Verizon refuses to issue Samsung's software upgrade to kill Note 7 devices

Samsung Galaxy Note 7 (Samsung)
Samsung's Galaxy Note 7. Image: Samsung

Samsung said it will issue a software update to render its Galaxy Note 7 useless in an effort to encourage users to return potentially defective devices. But Verizon said it won’t cooperate.

The South Korean vendor was forced to issue dual recalls for the high-end gadget after both the initial units and a wave of replacement devices were found to be at risk of overheating and catching fire. About 93% of all recalled devices have been returned, but Samsung said a software update will be released starting Dec. 19 that will prevent unreturned devices from charging, essentially killing them.

“Together with our carrier partners, we will be notifying consumers through the multiple touchpoints to encourage any remaining Galaxy Note 7 owners to participate in the program and to take advantage of the financial incentives available,” Samsung said in a statement.


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RELATED: Samsung slashes Q3 profit estimates by $2.3B on Note 7 calamity

The U.S. Consumer Product Safety Commission officially announced a recall of the Note 7 in September after Samsung received 92 reports of batteries overheating in the U.S., including 26 reports of burns and 55 reports of property damage including fires. Samsung produced a second wave of devices but issued a second recall after a replacement phone caught fire aboard a Southwest Airlines flight.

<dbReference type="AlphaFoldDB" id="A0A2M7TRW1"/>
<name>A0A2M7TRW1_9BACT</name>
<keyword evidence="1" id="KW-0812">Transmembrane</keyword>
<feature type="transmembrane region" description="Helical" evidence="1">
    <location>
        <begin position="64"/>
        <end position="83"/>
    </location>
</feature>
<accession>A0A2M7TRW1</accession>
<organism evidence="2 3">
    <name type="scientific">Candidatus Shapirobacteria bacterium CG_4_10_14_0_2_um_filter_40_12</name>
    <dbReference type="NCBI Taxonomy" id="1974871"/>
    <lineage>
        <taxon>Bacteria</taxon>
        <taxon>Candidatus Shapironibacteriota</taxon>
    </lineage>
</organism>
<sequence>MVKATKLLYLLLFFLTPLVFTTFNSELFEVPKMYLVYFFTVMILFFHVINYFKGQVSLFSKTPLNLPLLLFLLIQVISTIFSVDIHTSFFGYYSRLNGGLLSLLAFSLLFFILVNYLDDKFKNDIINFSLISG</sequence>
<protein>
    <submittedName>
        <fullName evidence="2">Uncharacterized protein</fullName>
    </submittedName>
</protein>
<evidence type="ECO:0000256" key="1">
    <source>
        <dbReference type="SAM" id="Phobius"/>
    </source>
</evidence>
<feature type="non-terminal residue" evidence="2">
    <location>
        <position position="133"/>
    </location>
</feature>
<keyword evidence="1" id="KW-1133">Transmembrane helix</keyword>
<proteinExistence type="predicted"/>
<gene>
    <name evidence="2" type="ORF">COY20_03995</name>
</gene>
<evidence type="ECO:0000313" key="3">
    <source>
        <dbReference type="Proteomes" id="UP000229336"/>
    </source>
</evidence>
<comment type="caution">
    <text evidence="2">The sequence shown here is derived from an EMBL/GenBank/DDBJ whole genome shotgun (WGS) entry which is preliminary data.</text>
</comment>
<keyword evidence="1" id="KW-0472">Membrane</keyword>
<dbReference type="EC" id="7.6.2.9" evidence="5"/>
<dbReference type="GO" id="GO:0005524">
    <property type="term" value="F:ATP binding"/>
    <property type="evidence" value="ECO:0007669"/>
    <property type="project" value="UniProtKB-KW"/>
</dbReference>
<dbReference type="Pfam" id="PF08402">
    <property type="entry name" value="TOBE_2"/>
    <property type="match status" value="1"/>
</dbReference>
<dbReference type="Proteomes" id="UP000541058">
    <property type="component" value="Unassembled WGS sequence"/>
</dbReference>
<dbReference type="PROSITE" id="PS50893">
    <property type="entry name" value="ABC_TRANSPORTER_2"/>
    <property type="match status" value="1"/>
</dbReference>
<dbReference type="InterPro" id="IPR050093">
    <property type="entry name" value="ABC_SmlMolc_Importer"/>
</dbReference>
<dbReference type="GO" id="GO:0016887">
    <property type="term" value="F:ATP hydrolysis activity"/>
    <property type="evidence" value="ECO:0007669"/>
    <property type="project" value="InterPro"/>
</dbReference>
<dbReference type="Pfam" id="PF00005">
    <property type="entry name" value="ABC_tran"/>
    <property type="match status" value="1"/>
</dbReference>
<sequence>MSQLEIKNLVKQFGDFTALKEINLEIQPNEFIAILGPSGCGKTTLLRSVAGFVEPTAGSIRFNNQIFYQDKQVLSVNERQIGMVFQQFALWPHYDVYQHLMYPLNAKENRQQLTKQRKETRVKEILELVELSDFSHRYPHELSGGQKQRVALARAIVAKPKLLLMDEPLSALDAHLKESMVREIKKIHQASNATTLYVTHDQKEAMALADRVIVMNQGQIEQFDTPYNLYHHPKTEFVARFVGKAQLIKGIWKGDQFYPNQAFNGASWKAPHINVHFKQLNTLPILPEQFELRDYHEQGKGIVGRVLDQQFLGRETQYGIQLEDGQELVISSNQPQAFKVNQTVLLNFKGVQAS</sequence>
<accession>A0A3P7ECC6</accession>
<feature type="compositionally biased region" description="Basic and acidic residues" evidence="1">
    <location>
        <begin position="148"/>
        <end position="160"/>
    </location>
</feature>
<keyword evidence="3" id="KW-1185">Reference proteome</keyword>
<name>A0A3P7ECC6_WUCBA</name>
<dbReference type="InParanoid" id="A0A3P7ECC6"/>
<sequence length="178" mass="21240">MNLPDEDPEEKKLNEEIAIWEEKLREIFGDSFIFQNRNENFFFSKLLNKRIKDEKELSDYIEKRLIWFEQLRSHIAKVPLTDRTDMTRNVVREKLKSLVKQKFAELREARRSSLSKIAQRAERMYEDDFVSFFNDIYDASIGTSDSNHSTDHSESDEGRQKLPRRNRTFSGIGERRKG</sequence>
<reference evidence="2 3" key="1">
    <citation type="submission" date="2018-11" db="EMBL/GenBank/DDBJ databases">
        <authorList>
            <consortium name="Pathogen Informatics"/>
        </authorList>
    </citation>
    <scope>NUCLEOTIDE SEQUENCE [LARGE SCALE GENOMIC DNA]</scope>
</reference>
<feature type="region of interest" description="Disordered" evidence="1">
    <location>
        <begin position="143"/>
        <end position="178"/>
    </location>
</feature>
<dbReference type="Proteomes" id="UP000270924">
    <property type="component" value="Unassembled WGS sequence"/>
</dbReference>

RELATED: Samsung's market share plunged on Note 7 debacle, Gartner says

The largest mobile network operator in the U.S. won’t participate in Samsung’s software update, though, out of fear of leaving its customers who own the phone without a way to communicate.

“Verizon will not be taking part in this update because of the added risk this could pose to Galaxy Note 7 users that do not have another device to switch to,” spokesman Jeffrey Nelson said in prepared remarks. “We will not push a software upgrade that will eliminate the ability for the Note 7 to work as a mobile device in the heart of the holiday season. We do not want to make it impossible to contact family, first responders or medical professionals in an emergency situation.”


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